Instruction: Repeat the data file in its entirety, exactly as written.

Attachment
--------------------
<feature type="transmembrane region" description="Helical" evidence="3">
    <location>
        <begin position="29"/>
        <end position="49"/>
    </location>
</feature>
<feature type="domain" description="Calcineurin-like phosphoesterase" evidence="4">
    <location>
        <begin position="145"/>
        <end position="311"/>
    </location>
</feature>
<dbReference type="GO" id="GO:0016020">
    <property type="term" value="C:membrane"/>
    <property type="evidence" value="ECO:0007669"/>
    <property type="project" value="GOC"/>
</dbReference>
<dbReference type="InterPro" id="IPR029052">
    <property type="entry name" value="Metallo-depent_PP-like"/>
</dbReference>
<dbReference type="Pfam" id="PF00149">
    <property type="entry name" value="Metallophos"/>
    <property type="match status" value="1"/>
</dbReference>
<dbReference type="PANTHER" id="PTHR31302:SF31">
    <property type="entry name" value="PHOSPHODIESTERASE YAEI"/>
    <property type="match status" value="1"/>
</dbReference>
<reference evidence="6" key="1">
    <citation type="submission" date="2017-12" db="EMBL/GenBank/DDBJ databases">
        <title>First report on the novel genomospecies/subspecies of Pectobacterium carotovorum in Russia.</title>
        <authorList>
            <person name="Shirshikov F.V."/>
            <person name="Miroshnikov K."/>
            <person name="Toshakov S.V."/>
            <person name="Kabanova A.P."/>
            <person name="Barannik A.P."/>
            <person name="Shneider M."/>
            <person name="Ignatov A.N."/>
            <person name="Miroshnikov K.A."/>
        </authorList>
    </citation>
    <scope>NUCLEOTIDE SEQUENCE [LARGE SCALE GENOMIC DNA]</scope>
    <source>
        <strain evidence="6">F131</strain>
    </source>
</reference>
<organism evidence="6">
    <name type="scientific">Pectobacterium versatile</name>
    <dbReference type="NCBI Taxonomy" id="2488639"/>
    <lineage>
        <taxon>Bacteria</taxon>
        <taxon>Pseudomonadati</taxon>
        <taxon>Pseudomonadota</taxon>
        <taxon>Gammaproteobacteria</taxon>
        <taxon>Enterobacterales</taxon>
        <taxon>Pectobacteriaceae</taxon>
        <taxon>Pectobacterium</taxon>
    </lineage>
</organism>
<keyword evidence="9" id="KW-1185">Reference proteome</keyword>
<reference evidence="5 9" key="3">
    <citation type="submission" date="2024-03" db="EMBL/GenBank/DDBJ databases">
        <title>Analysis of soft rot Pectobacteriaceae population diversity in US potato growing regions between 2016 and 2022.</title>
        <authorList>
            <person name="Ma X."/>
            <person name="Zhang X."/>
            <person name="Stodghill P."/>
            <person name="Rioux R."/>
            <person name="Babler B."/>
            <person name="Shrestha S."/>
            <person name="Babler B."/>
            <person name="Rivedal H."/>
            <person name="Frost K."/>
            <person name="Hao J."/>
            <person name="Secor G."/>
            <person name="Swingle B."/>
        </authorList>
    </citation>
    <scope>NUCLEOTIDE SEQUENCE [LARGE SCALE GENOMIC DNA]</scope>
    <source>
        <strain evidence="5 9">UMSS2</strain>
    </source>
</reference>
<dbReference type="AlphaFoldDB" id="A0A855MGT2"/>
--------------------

<feature type="transmembrane region" description="Helical" evidence="3">
    <location>
        <begin position="29"/>
        <end position="49"/>
    </location>
</feature>
<feature type="domain" description="Calcineurin-like phosphoesterase" evidence="4">
    <location>
        <begin position="145"/>
        <end position="311"/>
    </location>
</feature>
<dbReference type="GO" id="GO:0016020">
    <property type="term" value="C:membrane"/>
    <property type="evidence" value="ECO:0007669"/>
    <property type="project" value="GOC"/>
</dbReference>
<dbReference type="InterPro" id="IPR029052">
    <property type="entry name" value="Metallo-depent_PP-like"/>
</dbReference>
<dbReference type="Pfam" id="PF00149">
    <property type="entry name" value="Metallophos"/>
    <property type="match status" value="1"/>
</dbReference>
<dbReference type="PANTHER" id="PTHR31302:SF31">
    <property type="entry name" value="PHOSPHODIESTERASE YAEI"/>
    <property type="match status" value="1"/>
</dbReference>
<reference evidence="6" key="1">
    <citation type="submission" date="2017-12" db="EMBL/GenBank/DDBJ databases">
        <title>First report on the novel genomospecies/subspecies of Pectobacterium carotovorum in Russia.</title>
        <authorList>
            <person name="Shirshikov F.V."/>
            <person name="Miroshnikov K."/>
            <person name="Toshakov S.V."/>
            <person name="Kabanova A.P."/>
            <person name="Barannik A.P."/>
            <person name="Shneider M."/>
            <person name="Ignatov A.N."/>
            <person name="Miroshnikov K.A."/>
        </authorList>
    </citation>
    <scope>NUCLEOTIDE SEQUENCE [LARGE SCALE GENOMIC DNA]</scope>
    <source>
        <strain evidence="6">F131</strain>
    </source>
</reference>
<organism evidence="6">
    <name type="scientific">Pectobacterium versatile</name>
    <dbReference type="NCBI Taxonomy" id="2488639"/>
    <lineage>
        <taxon>Bacteria</taxon>
        <taxon>Pseudomonadati</taxon>
        <taxon>Pseudomonadota</taxon>
        <taxon>Gammaproteobacteria</taxon>
        <taxon>Enterobacterales</taxon>
        <taxon>Pectobacteriaceae</taxon>
        <taxon>Pectobacterium</taxon>
    </lineage>
</organism>
<keyword evidence="9" id="KW-1185">Reference proteome</keyword>
<reference evidence="5 9" key="3">
    <citation type="submission" date="2024-03" db="EMBL/GenBank/DDBJ databases">
        <title>Analysis of soft rot Pectobacteriaceae population diversity in US potato growing regions between 2016 and 2022.</title>
        <authorList>
            <person name="Ma X."/>
            <person name="Zhang X."/>
            <person name="Stodghill P."/>
            <person name="Rioux R."/>
            <person name="Babler B."/>
            <person name="Shrestha S."/>
            <person name="Babler B."/>
            <person name="Rivedal H."/>
            <person name="Frost K."/>
            <person name="Hao J."/>
            <person name="Secor G."/>
            <person name="Swingle B."/>
        </authorList>
    </citation>
    <scope>NUCLEOTIDE SEQUENCE [LARGE SCALE GENOMIC DNA]</scope>
    <source>
        <strain evidence="5 9">UMSS2</strain>
    </source>
</reference>
<dbReference type="AlphaFoldDB" id="A0A855MGT2"/>